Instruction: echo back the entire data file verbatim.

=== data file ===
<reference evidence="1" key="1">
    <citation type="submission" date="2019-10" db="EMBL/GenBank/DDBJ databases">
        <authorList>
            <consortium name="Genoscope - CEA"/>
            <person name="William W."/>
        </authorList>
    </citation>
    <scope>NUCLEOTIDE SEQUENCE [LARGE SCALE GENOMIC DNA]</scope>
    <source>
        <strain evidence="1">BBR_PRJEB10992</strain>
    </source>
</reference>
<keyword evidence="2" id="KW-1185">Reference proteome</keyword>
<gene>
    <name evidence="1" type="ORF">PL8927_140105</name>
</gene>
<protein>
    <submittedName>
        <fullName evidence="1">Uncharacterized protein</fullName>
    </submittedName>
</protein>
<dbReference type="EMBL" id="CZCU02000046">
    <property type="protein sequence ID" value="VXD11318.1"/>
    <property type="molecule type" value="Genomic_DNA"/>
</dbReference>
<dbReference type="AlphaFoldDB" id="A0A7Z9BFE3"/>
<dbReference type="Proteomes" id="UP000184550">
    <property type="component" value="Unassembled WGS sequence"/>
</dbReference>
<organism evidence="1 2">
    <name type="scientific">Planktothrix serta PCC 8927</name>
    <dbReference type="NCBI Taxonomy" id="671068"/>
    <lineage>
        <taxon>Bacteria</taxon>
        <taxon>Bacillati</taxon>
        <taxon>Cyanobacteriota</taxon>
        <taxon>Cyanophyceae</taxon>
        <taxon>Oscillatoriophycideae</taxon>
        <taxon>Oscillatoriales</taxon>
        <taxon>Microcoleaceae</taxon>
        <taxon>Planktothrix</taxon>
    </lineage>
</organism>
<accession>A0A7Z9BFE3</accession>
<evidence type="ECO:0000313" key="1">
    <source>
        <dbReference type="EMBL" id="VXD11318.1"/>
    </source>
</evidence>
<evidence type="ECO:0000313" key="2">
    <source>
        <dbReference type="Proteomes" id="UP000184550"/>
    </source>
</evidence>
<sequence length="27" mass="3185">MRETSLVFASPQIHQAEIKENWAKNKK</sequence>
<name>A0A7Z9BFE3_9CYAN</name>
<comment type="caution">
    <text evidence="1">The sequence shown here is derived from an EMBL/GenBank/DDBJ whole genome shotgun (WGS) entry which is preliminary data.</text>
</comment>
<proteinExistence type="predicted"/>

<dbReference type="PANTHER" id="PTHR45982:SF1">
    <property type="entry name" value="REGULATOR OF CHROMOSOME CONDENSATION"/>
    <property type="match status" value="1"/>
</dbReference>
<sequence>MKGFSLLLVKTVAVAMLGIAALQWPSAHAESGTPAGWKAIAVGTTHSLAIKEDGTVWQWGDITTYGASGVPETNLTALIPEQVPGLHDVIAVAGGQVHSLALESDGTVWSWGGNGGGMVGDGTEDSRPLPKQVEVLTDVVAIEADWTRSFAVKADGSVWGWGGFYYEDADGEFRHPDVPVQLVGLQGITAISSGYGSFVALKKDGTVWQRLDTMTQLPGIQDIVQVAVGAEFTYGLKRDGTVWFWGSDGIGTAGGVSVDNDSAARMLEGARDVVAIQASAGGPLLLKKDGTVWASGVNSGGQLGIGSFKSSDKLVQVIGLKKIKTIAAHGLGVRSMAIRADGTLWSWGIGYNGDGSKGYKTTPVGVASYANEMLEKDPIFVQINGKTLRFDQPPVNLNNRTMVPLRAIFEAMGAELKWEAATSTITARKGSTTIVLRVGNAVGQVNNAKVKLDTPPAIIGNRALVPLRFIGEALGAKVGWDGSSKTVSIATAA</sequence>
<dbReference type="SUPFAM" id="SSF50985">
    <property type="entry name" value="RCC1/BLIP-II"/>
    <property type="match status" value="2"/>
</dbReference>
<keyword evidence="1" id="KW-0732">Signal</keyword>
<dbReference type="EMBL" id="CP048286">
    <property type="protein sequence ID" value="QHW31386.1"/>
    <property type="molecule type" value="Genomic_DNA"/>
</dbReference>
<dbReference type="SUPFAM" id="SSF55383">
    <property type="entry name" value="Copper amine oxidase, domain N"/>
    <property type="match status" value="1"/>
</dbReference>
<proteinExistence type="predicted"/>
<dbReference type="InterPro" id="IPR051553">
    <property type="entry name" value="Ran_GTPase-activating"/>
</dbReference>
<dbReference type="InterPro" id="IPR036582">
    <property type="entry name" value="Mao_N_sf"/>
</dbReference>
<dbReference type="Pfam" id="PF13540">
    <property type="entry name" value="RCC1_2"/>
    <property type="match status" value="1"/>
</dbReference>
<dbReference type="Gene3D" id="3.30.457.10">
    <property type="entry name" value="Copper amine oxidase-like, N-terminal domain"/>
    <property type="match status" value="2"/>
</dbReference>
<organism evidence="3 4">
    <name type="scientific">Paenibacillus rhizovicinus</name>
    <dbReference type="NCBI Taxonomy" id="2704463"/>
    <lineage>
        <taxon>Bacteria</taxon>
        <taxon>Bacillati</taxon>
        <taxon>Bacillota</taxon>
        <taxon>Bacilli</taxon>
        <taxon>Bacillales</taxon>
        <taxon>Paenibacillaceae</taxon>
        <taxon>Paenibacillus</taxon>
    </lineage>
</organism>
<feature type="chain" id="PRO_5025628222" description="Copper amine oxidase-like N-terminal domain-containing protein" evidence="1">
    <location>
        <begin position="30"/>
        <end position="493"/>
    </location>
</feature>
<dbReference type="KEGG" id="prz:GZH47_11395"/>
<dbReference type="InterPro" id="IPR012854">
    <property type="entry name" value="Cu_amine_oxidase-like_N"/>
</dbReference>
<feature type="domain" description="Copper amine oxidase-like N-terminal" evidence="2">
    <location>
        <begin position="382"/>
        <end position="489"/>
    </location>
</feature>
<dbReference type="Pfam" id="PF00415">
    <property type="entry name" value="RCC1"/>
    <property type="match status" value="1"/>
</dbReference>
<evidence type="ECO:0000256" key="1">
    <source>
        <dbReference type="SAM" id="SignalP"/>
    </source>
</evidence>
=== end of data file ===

<reference evidence="1" key="1">
    <citation type="submission" date="2019-10" db="EMBL/GenBank/DDBJ databases">
        <authorList>
            <consortium name="Genoscope - CEA"/>
            <person name="William W."/>
        </authorList>
    </citation>
    <scope>NUCLEOTIDE SEQUENCE [LARGE SCALE GENOMIC DNA]</scope>
    <source>
        <strain evidence="1">BBR_PRJEB10992</strain>
    </source>
</reference>
<keyword evidence="2" id="KW-1185">Reference proteome</keyword>
<gene>
    <name evidence="1" type="ORF">PL8927_140105</name>
</gene>
<protein>
    <submittedName>
        <fullName evidence="1">Uncharacterized protein</fullName>
    </submittedName>
</protein>
<dbReference type="EMBL" id="CZCU02000046">
    <property type="protein sequence ID" value="VXD11318.1"/>
    <property type="molecule type" value="Genomic_DNA"/>
</dbReference>
<dbReference type="AlphaFoldDB" id="A0A7Z9BFE3"/>
<dbReference type="Proteomes" id="UP000184550">
    <property type="component" value="Unassembled WGS sequence"/>
</dbReference>
<organism evidence="1 2">
    <name type="scientific">Planktothrix serta PCC 8927</name>
    <dbReference type="NCBI Taxonomy" id="671068"/>
    <lineage>
        <taxon>Bacteria</taxon>
        <taxon>Bacillati</taxon>
        <taxon>Cyanobacteriota</taxon>
        <taxon>Cyanophyceae</taxon>
        <taxon>Oscillatoriophycideae</taxon>
        <taxon>Oscillatoriales</taxon>
        <taxon>Microcoleaceae</taxon>
        <taxon>Planktothrix</taxon>
    </lineage>
</organism>
<accession>A0A7Z9BFE3</accession>
<evidence type="ECO:0000313" key="1">
    <source>
        <dbReference type="EMBL" id="VXD11318.1"/>
    </source>
</evidence>
<evidence type="ECO:0000313" key="2">
    <source>
        <dbReference type="Proteomes" id="UP000184550"/>
    </source>
</evidence>
<sequence length="27" mass="3185">MRETSLVFASPQIHQAEIKENWAKNKK</sequence>
<name>A0A7Z9BFE3_9CYAN</name>
<comment type="caution">
    <text evidence="1">The sequence shown here is derived from an EMBL/GenBank/DDBJ whole genome shotgun (WGS) entry which is preliminary data.</text>
</comment>
<proteinExistence type="predicted"/>

<dbReference type="PANTHER" id="PTHR45982:SF1">
    <property type="entry name" value="REGULATOR OF CHROMOSOME CONDENSATION"/>
    <property type="match status" value="1"/>
</dbReference>
<sequence>MKGFSLLLVKTVAVAMLGIAALQWPSAHAESGTPAGWKAIAVGTTHSLAIKEDGTVWQWGDITTYGASGVPETNLTALIPEQVPGLHDVIAVAGGQVHSLALESDGTVWSWGGNGGGMVGDGTEDSRPLPKQVEVLTDVVAIEADWTRSFAVKADGSVWGWGGFYYEDADGEFRHPDVPVQLVGLQGITAISSGYGSFVALKKDGTVWQRLDTMTQLPGIQDIVQVAVGAEFTYGLKRDGTVWFWGSDGIGTAGGVSVDNDSAARMLEGARDVVAIQASAGGPLLLKKDGTVWASGVNSGGQLGIGSFKSSDKLVQVIGLKKIKTIAAHGLGVRSMAIRADGTLWSWGIGYNGDGSKGYKTTPVGVASYANEMLEKDPIFVQINGKTLRFDQPPVNLNNRTMVPLRAIFEAMGAELKWEAATSTITARKGSTTIVLRVGNAVGQVNNAKVKLDTPPAIIGNRALVPLRFIGEALGAKVGWDGSSKTVSIATAA</sequence>
<dbReference type="SUPFAM" id="SSF50985">
    <property type="entry name" value="RCC1/BLIP-II"/>
    <property type="match status" value="2"/>
</dbReference>
<keyword evidence="1" id="KW-0732">Signal</keyword>
<dbReference type="EMBL" id="CP048286">
    <property type="protein sequence ID" value="QHW31386.1"/>
    <property type="molecule type" value="Genomic_DNA"/>
</dbReference>
<dbReference type="SUPFAM" id="SSF55383">
    <property type="entry name" value="Copper amine oxidase, domain N"/>
    <property type="match status" value="1"/>
</dbReference>
<proteinExistence type="predicted"/>
<dbReference type="InterPro" id="IPR051553">
    <property type="entry name" value="Ran_GTPase-activating"/>
</dbReference>
<dbReference type="InterPro" id="IPR036582">
    <property type="entry name" value="Mao_N_sf"/>
</dbReference>
<dbReference type="Pfam" id="PF13540">
    <property type="entry name" value="RCC1_2"/>
    <property type="match status" value="1"/>
</dbReference>
<dbReference type="Gene3D" id="3.30.457.10">
    <property type="entry name" value="Copper amine oxidase-like, N-terminal domain"/>
    <property type="match status" value="2"/>
</dbReference>
<organism evidence="3 4">
    <name type="scientific">Paenibacillus rhizovicinus</name>
    <dbReference type="NCBI Taxonomy" id="2704463"/>
    <lineage>
        <taxon>Bacteria</taxon>
        <taxon>Bacillati</taxon>
        <taxon>Bacillota</taxon>
        <taxon>Bacilli</taxon>
        <taxon>Bacillales</taxon>
        <taxon>Paenibacillaceae</taxon>
        <taxon>Paenibacillus</taxon>
    </lineage>
</organism>
<feature type="chain" id="PRO_5025628222" description="Copper amine oxidase-like N-terminal domain-containing protein" evidence="1">
    <location>
        <begin position="30"/>
        <end position="493"/>
    </location>
</feature>
<dbReference type="KEGG" id="prz:GZH47_11395"/>
<dbReference type="InterPro" id="IPR012854">
    <property type="entry name" value="Cu_amine_oxidase-like_N"/>
</dbReference>
<feature type="domain" description="Copper amine oxidase-like N-terminal" evidence="2">
    <location>
        <begin position="382"/>
        <end position="489"/>
    </location>
</feature>
<dbReference type="Pfam" id="PF00415">
    <property type="entry name" value="RCC1"/>
    <property type="match status" value="1"/>
</dbReference>
<evidence type="ECO:0000256" key="1">
    <source>
        <dbReference type="SAM" id="SignalP"/>
    </source>
</evidence>